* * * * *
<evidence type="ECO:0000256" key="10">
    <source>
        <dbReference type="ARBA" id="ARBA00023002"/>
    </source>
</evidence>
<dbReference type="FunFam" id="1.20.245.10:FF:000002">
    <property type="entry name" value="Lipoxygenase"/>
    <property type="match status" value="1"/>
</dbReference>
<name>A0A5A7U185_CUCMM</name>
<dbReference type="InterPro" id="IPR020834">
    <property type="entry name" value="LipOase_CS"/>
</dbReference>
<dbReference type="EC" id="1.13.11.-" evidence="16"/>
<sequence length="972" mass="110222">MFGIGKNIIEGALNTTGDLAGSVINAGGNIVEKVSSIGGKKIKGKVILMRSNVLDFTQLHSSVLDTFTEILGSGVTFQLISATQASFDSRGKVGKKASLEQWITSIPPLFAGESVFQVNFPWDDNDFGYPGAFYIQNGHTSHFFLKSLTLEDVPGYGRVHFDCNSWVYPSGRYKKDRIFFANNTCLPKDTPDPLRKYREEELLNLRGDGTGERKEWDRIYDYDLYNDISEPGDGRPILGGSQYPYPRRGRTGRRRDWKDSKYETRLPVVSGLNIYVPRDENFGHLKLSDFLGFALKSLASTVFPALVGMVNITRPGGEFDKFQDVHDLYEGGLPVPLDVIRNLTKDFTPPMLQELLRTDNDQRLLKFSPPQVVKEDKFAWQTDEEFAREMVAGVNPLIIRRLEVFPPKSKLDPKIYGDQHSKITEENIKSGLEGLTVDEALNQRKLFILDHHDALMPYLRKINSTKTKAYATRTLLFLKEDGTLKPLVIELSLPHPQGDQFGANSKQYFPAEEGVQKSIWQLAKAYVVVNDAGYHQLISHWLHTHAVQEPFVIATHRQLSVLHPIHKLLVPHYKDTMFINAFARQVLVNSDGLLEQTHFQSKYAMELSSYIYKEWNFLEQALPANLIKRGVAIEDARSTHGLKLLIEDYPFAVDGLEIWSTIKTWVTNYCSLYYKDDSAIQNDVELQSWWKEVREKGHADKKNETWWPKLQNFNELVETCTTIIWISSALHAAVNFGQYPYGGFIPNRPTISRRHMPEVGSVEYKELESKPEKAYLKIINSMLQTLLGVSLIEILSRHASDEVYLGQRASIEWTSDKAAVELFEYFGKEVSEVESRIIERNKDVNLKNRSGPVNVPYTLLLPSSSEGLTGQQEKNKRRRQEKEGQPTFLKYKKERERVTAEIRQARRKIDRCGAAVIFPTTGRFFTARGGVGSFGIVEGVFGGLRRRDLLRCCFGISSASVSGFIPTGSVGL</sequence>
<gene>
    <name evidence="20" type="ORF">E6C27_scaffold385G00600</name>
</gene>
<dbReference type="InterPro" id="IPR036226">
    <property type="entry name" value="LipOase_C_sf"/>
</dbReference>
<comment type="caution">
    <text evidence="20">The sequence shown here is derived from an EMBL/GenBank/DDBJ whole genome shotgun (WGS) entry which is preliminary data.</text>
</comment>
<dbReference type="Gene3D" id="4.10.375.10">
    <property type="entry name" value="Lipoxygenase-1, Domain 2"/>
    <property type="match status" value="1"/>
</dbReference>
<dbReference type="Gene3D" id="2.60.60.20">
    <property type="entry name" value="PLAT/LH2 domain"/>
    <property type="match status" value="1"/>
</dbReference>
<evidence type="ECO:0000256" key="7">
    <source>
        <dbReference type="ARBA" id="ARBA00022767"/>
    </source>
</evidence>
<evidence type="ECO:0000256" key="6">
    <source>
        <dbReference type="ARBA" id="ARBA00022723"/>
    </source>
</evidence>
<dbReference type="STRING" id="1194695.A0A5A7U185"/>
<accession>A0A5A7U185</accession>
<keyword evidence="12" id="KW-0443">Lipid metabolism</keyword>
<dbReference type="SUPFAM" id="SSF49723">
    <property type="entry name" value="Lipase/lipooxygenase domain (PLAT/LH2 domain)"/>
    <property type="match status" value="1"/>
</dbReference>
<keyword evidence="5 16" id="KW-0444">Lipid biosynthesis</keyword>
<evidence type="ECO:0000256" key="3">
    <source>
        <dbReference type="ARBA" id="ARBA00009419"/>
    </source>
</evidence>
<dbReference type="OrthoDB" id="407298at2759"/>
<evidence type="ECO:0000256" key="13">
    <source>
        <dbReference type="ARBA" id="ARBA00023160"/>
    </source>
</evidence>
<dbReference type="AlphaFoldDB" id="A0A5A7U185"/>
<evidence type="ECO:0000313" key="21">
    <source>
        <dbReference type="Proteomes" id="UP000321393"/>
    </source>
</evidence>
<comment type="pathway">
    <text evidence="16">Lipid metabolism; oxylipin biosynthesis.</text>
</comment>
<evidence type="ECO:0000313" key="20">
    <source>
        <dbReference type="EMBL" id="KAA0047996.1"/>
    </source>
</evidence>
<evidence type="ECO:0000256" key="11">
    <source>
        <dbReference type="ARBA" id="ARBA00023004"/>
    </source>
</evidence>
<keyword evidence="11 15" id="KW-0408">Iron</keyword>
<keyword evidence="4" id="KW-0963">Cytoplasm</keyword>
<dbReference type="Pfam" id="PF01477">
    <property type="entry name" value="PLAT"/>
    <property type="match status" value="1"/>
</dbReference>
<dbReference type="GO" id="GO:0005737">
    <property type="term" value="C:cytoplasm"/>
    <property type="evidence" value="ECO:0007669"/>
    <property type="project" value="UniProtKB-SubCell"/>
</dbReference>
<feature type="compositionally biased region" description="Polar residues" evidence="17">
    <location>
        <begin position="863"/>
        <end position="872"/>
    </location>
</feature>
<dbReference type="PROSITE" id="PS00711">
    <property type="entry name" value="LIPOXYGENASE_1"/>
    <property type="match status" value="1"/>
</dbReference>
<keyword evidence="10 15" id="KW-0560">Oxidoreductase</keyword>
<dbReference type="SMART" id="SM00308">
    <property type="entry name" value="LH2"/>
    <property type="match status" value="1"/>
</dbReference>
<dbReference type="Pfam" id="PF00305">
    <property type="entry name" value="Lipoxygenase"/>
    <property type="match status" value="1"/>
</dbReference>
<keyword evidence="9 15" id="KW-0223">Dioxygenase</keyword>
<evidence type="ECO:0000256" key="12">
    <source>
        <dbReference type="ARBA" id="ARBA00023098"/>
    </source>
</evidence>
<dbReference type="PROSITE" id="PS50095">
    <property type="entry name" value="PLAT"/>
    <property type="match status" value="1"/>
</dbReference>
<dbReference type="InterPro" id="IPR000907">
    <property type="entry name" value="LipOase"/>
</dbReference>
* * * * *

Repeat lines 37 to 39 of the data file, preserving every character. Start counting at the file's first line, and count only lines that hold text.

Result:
</evidence>
<evidence type="ECO:0000256" key="6">
    <source>